What am I eating? Capric acid, Decanoic acid, Coconut Oil and MCTs

coconut-oil-solidWhen the first organic chemists discovered new compounds, they named them based on the source of the compound. For example, Capric acid, which has a heavy dairy fat aroma and is found in goat milk, was named after caper-; the Latin meaning goat.


Common names were given arbitrarily, not rationally or systematically. Therefore, a systematic way of naming organic chemicals was developed, IUPAC nomenclature. This naming system identifies how the carbon atoms of a given compound are bonded together and what functional groups present in the compound. For example, Capric acid is also called Decanoic acid because it is a 10 carbon chain fatty acid; deca meaning 10.

Flavor Extract Manufacturing Association (FEMA)

In the flavor industry,both common and IUPAC names are used. Part of the requirement for a certified flavor chemist is to know the various names of aroma chemicals.  The flavor chemist must also know where they are found in nature. For business purposes, though, most prefer to identify a chemical by a FEMA number (Flavor Extract Manufacture Association) or a CAS (Chemical Abstracts Services). Numbers are simpler than names and add clarity, but numbers are impersonal and difficult to remember.

Capric Acid

Capric acid is the wonderful fatty flavor of heavy cream; it is one of my favorite compounds to smell and taste. It’s essential for any cream, butter, caramel, toffee, cookies and cream, milk chocolate, coconut, mango, whiskey or cheese flavor. It behaves and looks like a saturated fat; like Crisco®. Unlike Crisco®,though, some people consider it healthy. This is because not only capric acid a flavor compound, it is also a Medium Chain Triglyceride (MCT). MCTs are easily digested and can be used by the body for quick energy, like carbohydrates (NYU).  When formulating and calculating nutritional value, MCT’s are known to have 7 Kcal/gram while fat has 9 Kcal/gram.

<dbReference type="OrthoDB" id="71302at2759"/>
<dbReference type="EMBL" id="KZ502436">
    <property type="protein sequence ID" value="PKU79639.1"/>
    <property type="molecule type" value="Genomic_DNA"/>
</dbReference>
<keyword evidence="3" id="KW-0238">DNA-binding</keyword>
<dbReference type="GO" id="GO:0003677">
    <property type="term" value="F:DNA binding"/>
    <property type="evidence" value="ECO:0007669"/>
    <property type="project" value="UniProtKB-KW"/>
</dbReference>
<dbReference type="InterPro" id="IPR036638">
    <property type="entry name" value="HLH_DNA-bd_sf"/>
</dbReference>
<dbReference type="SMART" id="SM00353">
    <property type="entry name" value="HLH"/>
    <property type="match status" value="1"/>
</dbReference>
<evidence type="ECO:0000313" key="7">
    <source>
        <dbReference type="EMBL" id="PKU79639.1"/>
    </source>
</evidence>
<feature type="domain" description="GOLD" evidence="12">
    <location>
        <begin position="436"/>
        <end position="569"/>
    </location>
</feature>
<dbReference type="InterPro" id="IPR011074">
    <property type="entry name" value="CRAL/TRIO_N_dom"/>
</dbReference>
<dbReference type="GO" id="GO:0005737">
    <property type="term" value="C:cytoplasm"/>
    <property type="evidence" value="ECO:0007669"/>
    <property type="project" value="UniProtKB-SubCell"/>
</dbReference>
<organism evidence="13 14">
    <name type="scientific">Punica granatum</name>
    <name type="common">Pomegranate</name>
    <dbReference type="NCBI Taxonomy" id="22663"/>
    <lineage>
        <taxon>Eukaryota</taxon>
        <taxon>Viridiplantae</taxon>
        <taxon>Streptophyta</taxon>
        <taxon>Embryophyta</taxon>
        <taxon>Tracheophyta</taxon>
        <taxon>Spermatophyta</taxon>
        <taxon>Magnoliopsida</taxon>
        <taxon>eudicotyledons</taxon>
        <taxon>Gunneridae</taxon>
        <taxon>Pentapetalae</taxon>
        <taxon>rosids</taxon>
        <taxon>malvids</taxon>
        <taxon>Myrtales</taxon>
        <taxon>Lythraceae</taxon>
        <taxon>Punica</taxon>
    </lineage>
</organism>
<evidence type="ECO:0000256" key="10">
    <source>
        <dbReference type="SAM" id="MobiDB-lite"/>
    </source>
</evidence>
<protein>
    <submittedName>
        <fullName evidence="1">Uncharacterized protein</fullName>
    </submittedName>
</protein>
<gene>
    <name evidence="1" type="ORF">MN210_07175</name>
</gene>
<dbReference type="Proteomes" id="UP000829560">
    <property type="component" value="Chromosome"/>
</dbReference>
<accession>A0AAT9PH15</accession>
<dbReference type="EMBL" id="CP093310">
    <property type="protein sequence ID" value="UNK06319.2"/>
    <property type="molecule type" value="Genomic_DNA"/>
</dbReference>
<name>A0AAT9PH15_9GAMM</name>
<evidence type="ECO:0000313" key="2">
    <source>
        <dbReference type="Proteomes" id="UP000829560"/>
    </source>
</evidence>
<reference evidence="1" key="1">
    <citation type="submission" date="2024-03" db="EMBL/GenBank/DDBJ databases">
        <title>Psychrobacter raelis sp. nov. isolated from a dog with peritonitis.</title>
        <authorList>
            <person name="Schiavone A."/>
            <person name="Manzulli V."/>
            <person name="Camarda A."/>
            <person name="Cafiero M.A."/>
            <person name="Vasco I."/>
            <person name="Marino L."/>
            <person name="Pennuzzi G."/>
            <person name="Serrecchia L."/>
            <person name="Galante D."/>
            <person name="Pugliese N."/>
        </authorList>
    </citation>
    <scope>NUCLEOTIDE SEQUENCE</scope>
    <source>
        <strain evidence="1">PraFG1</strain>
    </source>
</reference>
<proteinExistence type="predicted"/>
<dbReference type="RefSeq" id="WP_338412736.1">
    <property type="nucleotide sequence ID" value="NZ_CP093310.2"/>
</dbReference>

Medium Chain Triglycerides (MCT)

Does MCT sound familiar? If you are following food trends, you might remember something called bulletproof coffee. Bulletproof coffee is a mixture of MCT, butter and coffee. The inventor of bulletproof coffee suggests using coconut oil as MCT. Coconut is high in MCTs at 60% (CSPI), but it is not the specified 100% MCT blend that was proven to have health benefits. Therefore, it is debatable if coconut oil is truly healthy like pure MCT. If you are looking for 100% MCT in the grocery store, try the nutritional isle instead of the oils isle.

Unless the food industry decides to label foods with a number, which most of us would frown upon, we will always have to put thought into every purchase. There are just too many names.






  1. Hi Susie,
    I really enjoyed looking at your blog. I am also a mom retired from the food industry – spent 15 years as a sensory scientist and worked closely with many flavorists. You materials is ‘dead on’ accurate and I really appreciate your science based product reviews.
    Take care!

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